At Pyongyang’s Sunan International Airport, the group spilled out onto the tarmac, iPhones and cameras in hand. An enormous portrait of Kim Il-sung awaited them on the facade of the main terminal. The Great Leader ruled the Democratic People’s Republic of Korea, as North Korea is formally called, from 1948 until his death in 1994, and during that time he systematically replaced objects of worship with his own image.
Inside the terminal, Fowle approached a security officer and felt for the first time the gravity of his mission. As he handed over his luggage, he told himself to trust in God. The thought alone was not enough to comfort him. The agent worked through his bags quickly, but each time Fowle walked through the metal detector, an alarm buzzed. He emptied his pockets, but the alarm kept on. He fumbled to remove his belt. The buzzing continued.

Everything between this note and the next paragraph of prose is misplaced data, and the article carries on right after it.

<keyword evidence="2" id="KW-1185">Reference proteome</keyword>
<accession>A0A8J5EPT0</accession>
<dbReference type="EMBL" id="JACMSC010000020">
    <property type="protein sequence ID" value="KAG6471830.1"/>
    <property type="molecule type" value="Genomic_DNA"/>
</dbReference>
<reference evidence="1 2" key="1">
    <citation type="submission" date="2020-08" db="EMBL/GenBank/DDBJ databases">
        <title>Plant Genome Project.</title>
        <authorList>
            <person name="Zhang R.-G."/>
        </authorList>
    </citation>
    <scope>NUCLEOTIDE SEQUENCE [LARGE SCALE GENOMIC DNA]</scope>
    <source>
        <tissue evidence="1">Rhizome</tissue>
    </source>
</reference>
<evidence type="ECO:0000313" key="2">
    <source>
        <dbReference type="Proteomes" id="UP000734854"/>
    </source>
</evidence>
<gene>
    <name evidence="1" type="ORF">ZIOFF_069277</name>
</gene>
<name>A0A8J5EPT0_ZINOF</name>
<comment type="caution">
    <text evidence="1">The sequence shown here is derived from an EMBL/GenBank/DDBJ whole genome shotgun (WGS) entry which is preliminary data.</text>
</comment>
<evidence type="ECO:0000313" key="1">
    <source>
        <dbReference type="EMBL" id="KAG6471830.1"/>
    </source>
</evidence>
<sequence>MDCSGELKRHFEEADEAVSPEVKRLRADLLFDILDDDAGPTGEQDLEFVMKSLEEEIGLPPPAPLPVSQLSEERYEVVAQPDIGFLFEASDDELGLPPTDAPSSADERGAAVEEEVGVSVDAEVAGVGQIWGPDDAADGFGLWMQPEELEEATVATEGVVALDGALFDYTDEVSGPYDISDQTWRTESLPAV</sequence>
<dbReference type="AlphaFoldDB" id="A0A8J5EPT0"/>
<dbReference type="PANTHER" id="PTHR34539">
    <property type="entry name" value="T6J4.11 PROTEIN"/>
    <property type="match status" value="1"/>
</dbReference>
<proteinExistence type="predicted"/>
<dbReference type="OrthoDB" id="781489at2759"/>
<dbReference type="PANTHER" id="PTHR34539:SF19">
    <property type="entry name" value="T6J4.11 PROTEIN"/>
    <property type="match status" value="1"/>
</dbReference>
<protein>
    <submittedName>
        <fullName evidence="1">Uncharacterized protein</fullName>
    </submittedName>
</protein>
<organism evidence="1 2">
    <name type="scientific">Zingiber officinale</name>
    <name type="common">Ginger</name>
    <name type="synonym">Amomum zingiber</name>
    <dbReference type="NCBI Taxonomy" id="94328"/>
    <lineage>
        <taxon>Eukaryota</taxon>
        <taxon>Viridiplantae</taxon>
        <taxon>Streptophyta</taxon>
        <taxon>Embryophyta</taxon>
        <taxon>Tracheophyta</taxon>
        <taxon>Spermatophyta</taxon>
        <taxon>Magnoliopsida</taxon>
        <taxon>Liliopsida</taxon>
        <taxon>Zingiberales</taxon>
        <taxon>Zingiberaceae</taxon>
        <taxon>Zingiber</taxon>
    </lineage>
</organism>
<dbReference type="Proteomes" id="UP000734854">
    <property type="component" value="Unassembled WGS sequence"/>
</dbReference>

It was too much for Fowle to take. Sweating, he reached for his left pocket and unsnapped the two buttons that held the pocket closed. If he handed the Bible over now, maybe they would believe it was just for him. Then the agent waved him ahead. Fowle grabbed his bag and stepped through, snapping the two buttons shut again. He was in.
Tourism didn’t come naturally to North Korea—it had to be invented. In 1992, an Englishman named Nicholas Bonner traveled to Pyongyang to visit a friend. The country had opened its borders to foreign visitors six years earlier, but Bonner noticed that no one was coming. The next year, he founded Koryo Tours, in partnership with the Korea International Travel Company, which is operated by the North Korean government.
Meanwhile, the Soviet Union had collapsed, taking with it the cheap oil that had powered North Korea’s economy. Steel mills in the northern territories slowed production, and glass factories were shuttered. Hospitals came to resemble morgues as equipment broke down, one Soviet-made part at a time. The power grid flickered into permanent decline, and the countryside was picked clean of any wood that could be burned and any plant that the stomach could hold down.